Bridei i of the picts


Bridei son of Maelchon,[1] was king of the Picts from 554 to 584.

Bridei is first mentioned in Irish annals for 558–560, when the Annals of Ulster report "the migration before Máelchú's son i.e. king Bruide".[2] The Ulster annalist does not say who fled, but the later Annals of Tigernach refer to "the flight of the Scots before Bruide son of Máelchú" in 558. This has provoked considerable speculation in some cases as, in one version, the Annals of Ulster may associate this with the death of Gabrán mac Domangairt.[3]

As a contemporary, and one of the chief kings in Scotland, Bridei appears in Adomnán's Life of Saint Columba.[4] Adomnán's account of Bridei is problematic in that it fails to tells us whether Bridei was already a Christian, and if not, whether Columba converted him.[5] The recent archaeological discoveries at Portmahomack, showing that there was a monastic community perhaps as early as the late 6th century, may provide some support for the idea that Bridei was either already a Christian, at least in name, or was converted by Columba.

It is a matter of record that Bridei was not the only king in Pictland. The death of Galam — called "Cennalath, king of the Picts" — is recorded in 580 by the Annals of Ulster, four years before Bridei's death.[6] In addition, Adomnán mentions the presence of the "under-king of Orkney" at Bridei's court.[7] The Annals of Ulster report two expeditions to Orkney during Bridei's reign, or, as seems equally probable, one expedition twice, in 580 and 581.[8]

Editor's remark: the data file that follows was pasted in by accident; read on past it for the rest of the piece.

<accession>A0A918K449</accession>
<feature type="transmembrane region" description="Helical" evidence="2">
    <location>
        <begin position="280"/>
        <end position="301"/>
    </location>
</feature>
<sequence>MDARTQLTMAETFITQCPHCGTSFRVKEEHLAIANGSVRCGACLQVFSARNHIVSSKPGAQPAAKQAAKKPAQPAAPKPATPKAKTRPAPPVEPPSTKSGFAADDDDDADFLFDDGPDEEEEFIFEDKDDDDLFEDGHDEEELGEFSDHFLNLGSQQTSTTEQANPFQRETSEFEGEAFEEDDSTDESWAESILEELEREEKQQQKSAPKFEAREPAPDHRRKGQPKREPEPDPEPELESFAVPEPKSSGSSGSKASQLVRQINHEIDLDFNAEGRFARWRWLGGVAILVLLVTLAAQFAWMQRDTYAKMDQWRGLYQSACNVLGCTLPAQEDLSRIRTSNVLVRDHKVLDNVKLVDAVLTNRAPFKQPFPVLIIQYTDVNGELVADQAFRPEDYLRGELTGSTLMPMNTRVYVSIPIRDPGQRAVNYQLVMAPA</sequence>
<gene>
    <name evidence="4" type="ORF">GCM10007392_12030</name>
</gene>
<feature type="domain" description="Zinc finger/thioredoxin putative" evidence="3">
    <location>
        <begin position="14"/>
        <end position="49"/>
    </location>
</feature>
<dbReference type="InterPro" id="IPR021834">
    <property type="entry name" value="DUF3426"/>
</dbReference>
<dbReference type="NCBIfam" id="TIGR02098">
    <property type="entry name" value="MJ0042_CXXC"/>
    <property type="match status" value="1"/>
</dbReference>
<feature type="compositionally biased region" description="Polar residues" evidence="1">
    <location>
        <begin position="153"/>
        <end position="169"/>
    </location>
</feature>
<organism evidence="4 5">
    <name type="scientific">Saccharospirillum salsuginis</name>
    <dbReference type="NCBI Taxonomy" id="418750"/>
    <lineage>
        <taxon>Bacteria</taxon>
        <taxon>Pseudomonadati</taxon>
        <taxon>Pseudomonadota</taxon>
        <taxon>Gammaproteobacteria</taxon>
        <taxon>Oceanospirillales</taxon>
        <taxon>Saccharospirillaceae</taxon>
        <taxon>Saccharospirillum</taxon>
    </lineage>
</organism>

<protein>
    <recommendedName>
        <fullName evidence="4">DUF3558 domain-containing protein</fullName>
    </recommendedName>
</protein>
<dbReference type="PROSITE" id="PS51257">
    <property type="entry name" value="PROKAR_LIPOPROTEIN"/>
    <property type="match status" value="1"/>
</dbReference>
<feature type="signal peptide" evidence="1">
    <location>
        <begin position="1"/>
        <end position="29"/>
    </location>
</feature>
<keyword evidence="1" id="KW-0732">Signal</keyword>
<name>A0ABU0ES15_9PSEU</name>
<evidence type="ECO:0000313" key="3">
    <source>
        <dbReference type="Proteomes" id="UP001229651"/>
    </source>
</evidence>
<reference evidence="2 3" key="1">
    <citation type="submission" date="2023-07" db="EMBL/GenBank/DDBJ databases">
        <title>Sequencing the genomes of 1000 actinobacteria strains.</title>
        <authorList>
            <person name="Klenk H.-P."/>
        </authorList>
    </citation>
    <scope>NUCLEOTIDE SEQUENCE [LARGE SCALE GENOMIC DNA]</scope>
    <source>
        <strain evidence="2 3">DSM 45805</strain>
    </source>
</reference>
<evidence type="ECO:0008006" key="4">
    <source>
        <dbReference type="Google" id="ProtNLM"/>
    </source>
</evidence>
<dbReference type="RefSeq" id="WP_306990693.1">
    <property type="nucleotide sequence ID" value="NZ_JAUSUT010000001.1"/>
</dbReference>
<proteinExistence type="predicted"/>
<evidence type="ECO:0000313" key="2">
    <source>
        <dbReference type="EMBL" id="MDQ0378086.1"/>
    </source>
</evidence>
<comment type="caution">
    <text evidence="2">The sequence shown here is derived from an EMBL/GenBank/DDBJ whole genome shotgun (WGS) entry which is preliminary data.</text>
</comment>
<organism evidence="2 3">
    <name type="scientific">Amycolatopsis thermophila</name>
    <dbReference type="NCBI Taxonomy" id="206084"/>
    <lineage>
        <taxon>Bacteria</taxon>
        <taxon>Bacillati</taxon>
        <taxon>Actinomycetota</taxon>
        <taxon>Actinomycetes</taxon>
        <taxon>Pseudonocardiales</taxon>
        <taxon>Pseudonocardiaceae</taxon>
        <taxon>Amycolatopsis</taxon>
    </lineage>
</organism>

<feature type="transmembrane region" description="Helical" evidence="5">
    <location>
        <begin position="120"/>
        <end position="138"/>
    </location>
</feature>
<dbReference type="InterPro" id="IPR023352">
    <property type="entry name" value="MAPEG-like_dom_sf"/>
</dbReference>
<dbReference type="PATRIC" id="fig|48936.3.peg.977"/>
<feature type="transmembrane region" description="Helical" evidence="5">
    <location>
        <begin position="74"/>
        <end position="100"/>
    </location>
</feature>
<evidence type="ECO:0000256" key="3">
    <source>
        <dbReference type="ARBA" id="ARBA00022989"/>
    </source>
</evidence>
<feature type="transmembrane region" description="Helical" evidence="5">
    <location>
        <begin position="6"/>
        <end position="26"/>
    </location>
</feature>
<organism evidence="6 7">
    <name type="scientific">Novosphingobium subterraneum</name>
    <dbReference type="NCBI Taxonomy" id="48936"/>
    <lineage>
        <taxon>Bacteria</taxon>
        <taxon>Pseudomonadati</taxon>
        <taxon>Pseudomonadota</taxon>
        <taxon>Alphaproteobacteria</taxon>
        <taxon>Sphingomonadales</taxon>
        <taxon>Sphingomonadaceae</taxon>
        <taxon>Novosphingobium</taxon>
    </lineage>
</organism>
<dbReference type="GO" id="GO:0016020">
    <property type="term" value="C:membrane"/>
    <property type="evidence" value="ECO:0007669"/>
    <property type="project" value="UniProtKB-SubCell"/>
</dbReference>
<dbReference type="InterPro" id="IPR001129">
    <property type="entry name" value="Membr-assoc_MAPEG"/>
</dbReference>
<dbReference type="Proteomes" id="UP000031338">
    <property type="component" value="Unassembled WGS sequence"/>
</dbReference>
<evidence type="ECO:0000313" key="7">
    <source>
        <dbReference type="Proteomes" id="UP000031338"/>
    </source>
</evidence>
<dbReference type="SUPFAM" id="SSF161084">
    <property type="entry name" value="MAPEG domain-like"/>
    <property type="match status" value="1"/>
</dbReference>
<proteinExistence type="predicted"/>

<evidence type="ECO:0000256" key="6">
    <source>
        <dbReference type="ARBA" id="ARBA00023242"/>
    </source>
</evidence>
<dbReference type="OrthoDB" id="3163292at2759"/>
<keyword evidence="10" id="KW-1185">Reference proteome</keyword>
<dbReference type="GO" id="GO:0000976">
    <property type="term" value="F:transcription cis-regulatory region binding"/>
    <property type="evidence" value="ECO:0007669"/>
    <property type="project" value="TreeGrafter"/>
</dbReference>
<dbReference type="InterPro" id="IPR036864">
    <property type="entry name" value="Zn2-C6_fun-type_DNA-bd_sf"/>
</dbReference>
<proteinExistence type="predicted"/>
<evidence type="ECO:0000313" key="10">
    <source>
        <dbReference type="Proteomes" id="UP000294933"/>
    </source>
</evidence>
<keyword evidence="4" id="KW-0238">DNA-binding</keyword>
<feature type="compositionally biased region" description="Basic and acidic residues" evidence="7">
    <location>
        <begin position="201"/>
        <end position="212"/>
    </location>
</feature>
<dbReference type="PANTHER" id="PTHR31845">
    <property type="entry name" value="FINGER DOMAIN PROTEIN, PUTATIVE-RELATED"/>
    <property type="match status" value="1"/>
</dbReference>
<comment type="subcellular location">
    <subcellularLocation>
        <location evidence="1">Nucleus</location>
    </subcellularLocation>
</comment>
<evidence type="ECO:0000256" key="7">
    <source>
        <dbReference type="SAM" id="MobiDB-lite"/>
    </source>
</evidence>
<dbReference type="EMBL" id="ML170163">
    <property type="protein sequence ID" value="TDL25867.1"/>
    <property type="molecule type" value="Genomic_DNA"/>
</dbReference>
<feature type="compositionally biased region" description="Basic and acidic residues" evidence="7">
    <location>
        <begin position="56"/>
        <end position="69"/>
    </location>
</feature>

The chief place of Bridei's kingdom, which may have corresponded with later Fortriu, is not known. Adomnán tells that after leaving the royal court, by implication soon afterwards, Columba came to the River Ness, and that the court was atop a steep rock. Accordingly, it is generally supposed that Bridei's chief residence was at Craig Phadrig, to the west of modern Inverness overlooking the Beauly Firth.

Bridei's death is reported in the 580s, perhaps in battle against Pictish rivals in Circinn, an area thought to correspond with the Mearns.[9] The king lists of the Pictish Chronicle agree that Bridei was followed by one Gartnait son of Domelch.

Bridei is suggested to have been the son of Maelgwn Gwynedd by John Morris in his Age of Arthur, where he refers in passing and without authority, to "... Bridei, son of Maelgwn, the mighty king of north Wales, ...".[10] Though the book has been a commercial success, it is disparaged by historians as an unreliable source of "misleading and misguided" information.[11]

Juliet Marillier's trilogy The Bridei Chronicles is written as a combination of history, fiction and informed guesswork regarding this king's rise to power and rule. Her novels also describe events in the life of Bridei III

Notes

References

External links

  • University College Cork includes the Annals of Ulster, Tigernach, the Four Masters and Innisfallen, the Chronicon Scotorum, the Lebor Bretnach (which includes the Duan Albanach), Genealogies, and various Saints' Lives. Most are translated into English, or translations are in progress.
  • CCEL, translated by A.M. Sellar.
  • Tarbat Discovery Programme with reports on excavations at Portmahomack.
Regnal titles
Preceded by
unknown
Traditionally Galam
King of the Picts
554-584
Succeeded by
?Gartnait II

See also

  • List of Kings of the Picts
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